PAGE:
The “happy hour” will remain 2 a.m. for those worried about the possible impact of a bill that would have allowed bars to serve alcohol until 4 a.m. in West Hollywood and seven other cities.
Gov. Jerry Brown today vetoed the bill, known as Senate Bill 905 or the “Let Our Communities Adjust Late-night” (LOCAL) Act.
In a message explaining his veto, Brown wrote: “California’s laws regulating late night drinking have been on the books since 1913. I believe we have enough mischief from midnight to 2 without adding two more hours of mayhem.”
The bill was introduced by state Sen. Scott Wiener (D-San Francisco). It would have authorized certain cities to test extending alcohol serving hours over a five-year period. In addition to West Hollywood, those cities include Los Angeles, San Francisco, Oakland, Palm Springs, Sacramento, Coachella and Cathedral City. Each city would have the right to decide whether or how to implement the bill. For example, a City Council could have decided to extend bar hours to only 3 a.m. or to allow alcohol to be served until 4 a.m. only on weekends.
The California Restaurant Association, California Travel Association and the California Hotel & Lodging Association have supported the alcohol serving hours extension, as has the West Hollywood City Council.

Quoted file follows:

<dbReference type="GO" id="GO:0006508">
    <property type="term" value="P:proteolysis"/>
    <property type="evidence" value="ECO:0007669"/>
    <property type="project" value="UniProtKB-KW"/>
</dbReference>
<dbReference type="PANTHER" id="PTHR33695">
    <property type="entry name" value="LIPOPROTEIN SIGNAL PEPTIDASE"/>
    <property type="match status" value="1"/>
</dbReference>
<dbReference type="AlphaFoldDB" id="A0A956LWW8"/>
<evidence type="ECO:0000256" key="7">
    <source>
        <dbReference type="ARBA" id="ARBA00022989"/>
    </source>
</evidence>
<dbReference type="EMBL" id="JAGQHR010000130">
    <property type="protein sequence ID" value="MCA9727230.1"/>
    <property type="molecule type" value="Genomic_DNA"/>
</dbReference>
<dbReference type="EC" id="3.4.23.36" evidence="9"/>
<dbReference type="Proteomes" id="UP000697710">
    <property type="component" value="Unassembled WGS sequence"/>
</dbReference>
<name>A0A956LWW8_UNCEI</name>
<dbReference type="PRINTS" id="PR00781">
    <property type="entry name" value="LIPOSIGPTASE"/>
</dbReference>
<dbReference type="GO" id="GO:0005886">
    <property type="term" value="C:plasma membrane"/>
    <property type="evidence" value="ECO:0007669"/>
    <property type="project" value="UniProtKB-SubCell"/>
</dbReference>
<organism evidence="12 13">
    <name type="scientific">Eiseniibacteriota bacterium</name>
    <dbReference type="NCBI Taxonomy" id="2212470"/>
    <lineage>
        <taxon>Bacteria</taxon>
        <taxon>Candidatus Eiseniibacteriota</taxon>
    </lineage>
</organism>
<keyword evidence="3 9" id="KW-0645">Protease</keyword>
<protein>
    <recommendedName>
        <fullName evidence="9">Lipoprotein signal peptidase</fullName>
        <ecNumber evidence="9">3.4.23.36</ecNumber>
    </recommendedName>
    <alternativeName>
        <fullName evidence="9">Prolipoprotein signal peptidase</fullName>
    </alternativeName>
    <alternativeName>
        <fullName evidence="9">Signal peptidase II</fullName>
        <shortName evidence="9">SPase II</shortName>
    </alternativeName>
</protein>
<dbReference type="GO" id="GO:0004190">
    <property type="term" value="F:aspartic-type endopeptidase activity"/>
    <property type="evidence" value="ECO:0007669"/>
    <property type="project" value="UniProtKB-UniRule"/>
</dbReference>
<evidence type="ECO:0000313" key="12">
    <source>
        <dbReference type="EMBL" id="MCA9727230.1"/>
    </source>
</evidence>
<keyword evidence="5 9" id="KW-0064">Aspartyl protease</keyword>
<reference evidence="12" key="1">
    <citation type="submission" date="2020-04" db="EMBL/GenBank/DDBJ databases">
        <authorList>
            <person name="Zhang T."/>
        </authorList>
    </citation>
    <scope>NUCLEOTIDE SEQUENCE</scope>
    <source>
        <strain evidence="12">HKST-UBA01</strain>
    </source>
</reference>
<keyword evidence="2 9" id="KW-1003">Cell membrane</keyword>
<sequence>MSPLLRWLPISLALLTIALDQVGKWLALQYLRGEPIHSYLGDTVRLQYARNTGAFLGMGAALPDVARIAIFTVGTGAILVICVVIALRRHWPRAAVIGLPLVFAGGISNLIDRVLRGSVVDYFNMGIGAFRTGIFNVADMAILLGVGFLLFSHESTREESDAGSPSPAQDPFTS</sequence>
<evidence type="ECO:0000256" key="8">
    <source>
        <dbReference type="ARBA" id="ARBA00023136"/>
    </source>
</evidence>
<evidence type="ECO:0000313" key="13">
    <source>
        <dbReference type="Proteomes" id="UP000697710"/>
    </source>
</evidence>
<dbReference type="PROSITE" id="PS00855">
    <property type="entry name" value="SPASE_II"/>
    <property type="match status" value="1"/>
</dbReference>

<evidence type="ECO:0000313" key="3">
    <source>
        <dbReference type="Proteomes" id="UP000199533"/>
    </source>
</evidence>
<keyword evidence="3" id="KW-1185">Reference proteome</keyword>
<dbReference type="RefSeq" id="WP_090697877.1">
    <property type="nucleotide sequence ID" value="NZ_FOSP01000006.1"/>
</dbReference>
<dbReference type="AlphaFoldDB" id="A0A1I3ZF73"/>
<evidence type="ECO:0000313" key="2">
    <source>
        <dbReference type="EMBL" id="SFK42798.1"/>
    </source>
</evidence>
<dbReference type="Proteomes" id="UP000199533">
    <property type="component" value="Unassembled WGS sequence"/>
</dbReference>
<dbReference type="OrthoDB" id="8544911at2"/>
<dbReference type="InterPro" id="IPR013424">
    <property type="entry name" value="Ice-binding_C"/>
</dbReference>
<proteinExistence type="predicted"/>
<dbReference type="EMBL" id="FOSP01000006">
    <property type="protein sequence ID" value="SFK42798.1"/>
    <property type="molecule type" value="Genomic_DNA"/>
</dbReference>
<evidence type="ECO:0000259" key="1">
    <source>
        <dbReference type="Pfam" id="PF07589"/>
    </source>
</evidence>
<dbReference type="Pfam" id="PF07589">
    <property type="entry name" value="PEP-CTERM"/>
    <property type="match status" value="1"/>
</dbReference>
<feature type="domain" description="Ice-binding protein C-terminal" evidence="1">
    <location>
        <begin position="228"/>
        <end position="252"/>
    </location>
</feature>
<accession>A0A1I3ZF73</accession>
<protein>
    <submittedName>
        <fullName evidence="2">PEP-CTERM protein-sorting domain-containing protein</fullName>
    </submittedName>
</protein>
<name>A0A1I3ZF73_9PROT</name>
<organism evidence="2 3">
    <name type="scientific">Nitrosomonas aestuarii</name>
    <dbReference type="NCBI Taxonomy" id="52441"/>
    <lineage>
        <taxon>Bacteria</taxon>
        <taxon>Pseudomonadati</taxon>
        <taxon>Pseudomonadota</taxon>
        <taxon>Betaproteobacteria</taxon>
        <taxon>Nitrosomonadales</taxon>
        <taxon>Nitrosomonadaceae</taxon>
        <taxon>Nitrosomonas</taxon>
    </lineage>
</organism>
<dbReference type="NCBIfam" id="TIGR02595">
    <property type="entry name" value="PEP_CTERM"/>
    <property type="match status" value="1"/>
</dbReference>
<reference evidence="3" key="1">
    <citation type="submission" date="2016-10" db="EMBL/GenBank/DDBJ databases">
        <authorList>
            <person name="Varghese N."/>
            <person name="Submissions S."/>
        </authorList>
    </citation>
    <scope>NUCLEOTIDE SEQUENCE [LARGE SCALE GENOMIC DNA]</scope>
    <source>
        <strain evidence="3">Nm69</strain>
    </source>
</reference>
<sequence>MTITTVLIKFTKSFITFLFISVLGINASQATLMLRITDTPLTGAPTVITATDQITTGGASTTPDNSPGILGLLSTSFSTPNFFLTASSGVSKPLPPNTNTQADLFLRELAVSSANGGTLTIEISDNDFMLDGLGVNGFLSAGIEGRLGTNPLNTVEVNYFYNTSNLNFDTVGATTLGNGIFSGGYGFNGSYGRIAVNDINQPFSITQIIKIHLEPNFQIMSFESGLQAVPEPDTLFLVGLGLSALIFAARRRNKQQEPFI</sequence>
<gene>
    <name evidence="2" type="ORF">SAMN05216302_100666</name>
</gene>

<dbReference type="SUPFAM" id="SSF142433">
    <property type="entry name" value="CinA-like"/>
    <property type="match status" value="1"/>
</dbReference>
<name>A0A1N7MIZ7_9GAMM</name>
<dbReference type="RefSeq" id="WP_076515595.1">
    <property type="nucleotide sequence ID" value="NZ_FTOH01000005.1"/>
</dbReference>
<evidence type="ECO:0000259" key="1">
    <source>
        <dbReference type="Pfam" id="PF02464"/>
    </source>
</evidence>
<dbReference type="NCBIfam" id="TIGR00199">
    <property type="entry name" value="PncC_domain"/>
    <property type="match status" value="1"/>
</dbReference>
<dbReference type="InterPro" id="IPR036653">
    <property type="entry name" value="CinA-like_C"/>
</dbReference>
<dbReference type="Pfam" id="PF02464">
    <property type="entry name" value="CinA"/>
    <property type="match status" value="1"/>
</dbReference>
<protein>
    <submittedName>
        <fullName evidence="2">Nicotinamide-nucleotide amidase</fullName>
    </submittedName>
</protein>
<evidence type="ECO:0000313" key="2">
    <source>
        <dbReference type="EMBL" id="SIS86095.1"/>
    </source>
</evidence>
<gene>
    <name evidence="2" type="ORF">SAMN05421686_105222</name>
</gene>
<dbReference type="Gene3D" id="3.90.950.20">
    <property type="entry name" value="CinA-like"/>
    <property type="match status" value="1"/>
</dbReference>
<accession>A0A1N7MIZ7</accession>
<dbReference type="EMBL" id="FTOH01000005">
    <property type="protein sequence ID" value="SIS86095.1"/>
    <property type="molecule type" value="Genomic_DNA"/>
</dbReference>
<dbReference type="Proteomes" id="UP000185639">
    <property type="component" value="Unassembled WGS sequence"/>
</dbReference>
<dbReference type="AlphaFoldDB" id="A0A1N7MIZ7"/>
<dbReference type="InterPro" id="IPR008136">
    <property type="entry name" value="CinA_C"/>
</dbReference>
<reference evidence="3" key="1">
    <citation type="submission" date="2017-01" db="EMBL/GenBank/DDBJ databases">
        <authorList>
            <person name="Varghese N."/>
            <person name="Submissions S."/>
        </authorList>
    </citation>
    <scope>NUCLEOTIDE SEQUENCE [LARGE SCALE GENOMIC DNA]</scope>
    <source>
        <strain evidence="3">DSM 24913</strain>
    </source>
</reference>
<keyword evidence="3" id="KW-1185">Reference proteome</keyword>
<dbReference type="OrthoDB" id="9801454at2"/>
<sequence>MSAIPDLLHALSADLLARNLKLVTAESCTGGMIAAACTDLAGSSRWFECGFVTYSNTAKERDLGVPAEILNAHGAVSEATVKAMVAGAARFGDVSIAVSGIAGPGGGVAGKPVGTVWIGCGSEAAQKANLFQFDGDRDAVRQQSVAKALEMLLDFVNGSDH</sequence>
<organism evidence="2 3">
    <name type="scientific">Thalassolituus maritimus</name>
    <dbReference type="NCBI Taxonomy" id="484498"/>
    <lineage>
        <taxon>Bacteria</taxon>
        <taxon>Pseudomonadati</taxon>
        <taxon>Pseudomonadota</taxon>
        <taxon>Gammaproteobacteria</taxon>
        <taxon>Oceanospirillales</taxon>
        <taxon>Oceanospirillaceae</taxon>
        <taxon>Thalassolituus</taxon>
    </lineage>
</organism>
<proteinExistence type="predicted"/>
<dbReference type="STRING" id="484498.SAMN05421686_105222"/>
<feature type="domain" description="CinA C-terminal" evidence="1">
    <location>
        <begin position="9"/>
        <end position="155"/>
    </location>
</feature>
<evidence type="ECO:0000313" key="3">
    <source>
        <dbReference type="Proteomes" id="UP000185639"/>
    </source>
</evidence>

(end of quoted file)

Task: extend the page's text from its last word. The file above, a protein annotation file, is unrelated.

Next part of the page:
However, the idea of extending alcohol serving hours provoked some debate in West Hollywood. On the one hand, WeHo is a city that depends heavily on revenue from tourists (the hotel room occupancy tax is the single largest source of revenue to the city’s general fund). West Hollywood is known as a nightlife destination, with its Boystown gay nightlife district on the west side of Santa Monica Boulevard and the many clubs on the Sunset Strip and relatively new ones such as Delilah in the Center City area.
On the other hand, West Hollywood is the city with the most restaurant/bar liquor licenses per capita in all of Los Angeles County. Based on the number of restaurant/bar liquor licenses in 2015, WeHo by the Numbers reports that West Hollywood also ranks No. 1 in all of California in licenses per square mile, with 116. An organization called the Safe WeHo Leadership Council has been formed to develop ways to reduce alcohol-related problems in West Hollywood.
City Councilmember Lauren Meister, the sole council vote against the extension, supported Brown’s veto.
“Residents living in neighborhoods adjacent to commercial zones, and I, thank Governor Brown!” Meister said. “ A 4 a.m. last call would impact these residents as well as place an unnecessary burden on public safety personnel.”
Councilmember John D’Amico, who supported the late-night serving option, said its failure wouldn’t hurt the city.
“West Hollywood will continue to provide a celebratory backdrop for entertainment and nightlife,” he said. “Weiner’s bill was an attempt at expanding the nightlife economy, creating more value by expanding the hours.”
Capt. Sergio Aloma, who heads the West Hollywood Sheriff’s Station, has spoken against extending alcohol serving hours to 4 a.m., citing concerns about drunk driving. The extension also has been opposed by a majority of West Hollywood’s Public Safety Commission.